I discovered the music of Johannes Brahms before that of Robert Schumann, but I revere the latter composer now as well. Knowing much of the music of both, there is no question that Robert Schumann had a huge influence on Brahms. Both wrote four symphonies, all eight of which are favorites of mine.
But here we turn our attention to some of the early piano music of Robert Schumann, completed when Schumann was in his 20s, before he was finally able to marry Clara Wieck, and before his first symphony.
These are performances of considerable beauty, passion, and sensitivity by French pianist Lise de la Salle. I highly recommend this CD (Naïve V 5364). The recording is excellent, and De la Salle seems to have an innate understanding of this music and its often rapidly changing moods, a delight throughout.
The works performed are Scenes from Childhood, op. 15; Abegg Variations, op. 1; and Fantasie in C Major, op. 17.
There are thirteen pieces in Scenes from Childhood. The most famous of these is No. 7 Träumerei (Dreaming), but I also especially like No. 1 (Of foreign lands and peoples) and No. 2 (A curious story).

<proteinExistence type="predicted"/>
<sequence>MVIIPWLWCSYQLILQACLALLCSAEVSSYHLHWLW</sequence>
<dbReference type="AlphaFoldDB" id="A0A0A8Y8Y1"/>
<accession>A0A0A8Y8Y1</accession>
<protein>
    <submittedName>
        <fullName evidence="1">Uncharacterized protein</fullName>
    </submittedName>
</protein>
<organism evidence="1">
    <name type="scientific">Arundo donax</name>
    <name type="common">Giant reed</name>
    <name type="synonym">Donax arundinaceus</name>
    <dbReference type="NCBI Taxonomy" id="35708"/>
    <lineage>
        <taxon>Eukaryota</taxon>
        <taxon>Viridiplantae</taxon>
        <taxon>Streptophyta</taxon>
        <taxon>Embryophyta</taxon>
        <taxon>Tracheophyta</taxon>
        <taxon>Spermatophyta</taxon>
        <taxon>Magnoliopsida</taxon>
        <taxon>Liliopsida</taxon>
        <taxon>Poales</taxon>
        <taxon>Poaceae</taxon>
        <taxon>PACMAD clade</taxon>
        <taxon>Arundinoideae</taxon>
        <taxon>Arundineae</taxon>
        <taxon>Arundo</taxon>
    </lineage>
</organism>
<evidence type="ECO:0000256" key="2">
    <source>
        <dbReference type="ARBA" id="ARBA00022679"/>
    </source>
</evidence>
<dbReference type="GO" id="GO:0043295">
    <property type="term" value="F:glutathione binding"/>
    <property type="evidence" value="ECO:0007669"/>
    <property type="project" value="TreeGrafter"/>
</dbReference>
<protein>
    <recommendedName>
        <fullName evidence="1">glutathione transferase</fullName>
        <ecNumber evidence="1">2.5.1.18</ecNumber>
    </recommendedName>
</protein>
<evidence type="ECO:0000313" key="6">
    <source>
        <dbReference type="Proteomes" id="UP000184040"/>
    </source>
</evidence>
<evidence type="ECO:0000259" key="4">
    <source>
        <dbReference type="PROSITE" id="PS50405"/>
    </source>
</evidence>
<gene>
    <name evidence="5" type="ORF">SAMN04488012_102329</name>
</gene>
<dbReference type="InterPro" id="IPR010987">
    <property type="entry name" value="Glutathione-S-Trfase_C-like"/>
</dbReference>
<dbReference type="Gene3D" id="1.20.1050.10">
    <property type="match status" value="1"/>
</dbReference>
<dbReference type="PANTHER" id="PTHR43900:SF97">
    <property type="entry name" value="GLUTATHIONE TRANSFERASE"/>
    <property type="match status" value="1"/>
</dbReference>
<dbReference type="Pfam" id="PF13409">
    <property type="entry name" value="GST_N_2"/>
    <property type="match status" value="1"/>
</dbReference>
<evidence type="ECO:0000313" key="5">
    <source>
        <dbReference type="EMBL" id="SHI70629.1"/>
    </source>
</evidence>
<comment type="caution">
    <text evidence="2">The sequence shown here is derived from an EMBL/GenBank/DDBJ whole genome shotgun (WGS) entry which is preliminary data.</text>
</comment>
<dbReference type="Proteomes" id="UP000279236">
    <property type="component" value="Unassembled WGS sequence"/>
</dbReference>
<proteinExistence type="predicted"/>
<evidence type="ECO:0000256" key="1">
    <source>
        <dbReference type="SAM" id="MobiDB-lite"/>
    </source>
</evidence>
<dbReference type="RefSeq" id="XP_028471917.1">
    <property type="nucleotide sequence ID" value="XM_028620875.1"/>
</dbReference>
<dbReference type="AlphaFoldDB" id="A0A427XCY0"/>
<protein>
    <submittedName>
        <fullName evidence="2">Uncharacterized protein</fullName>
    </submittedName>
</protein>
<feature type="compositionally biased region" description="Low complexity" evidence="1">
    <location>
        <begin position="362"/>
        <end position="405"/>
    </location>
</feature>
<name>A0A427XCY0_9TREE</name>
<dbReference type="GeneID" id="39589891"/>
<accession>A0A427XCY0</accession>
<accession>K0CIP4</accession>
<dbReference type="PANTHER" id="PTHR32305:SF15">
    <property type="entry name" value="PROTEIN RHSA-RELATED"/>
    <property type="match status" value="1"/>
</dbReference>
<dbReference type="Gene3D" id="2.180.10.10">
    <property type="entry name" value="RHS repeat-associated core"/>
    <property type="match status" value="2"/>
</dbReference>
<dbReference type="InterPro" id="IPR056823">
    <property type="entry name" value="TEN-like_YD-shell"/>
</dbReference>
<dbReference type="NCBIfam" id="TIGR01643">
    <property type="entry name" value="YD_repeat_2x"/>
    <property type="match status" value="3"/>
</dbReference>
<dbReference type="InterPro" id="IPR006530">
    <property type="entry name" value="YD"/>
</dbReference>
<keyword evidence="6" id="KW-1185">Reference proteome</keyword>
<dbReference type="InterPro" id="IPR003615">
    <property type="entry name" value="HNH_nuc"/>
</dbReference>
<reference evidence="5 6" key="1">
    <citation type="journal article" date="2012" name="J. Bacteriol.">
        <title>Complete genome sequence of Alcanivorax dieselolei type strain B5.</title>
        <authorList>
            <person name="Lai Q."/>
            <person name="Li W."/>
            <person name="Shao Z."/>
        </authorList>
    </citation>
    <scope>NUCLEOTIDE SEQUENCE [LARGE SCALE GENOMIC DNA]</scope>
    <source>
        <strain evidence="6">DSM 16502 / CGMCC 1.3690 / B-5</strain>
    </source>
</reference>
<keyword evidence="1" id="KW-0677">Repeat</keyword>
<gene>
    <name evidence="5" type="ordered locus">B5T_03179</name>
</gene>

- Of foreign lands and peoples
- A curious story
- Blind man’s buff
- Pleading child
- Happy enough
- An important event
- At the fireside
- Knight of the hobby-horse
- Almost too serious
- Child falling asleep
- The poet speaks
This is followed by the Schumann’s first published work, the Abegg Variations, op. 1.
The disc concludes with the three-movement work, Fantasie in C Major, op. 17, arguably Schumann’s piano masterpiece, and a real tour de force in this performance by Lise de la Salle. When he wrote this piece, Schumann was already beginning to suffer from a mental disorder that would tragically claim his life only 20 years later—an illness with a physical origin that no doubt today could be easily cured.
For an excellent introduction to Robert Schumann and his wife, Clara Wieck Schumann—a piano virtuoso, composer, and teacher of considerable talent—I wholeheartedly recommend the eight-part video course from Robert Greenberg, “Great Masters: Robert and Clara Schumann – Their Lives and Music” (The Great Courses, Course No. 759).
Even though it is a highly fictionalized account, I would also recommend the 1947 movie Song of Love, starring the incomparable Katharine Hepburn as Clara Wieck Schumann, Paul Henreid as Robert Schumann, and Robert Walker as Johannes Brahms.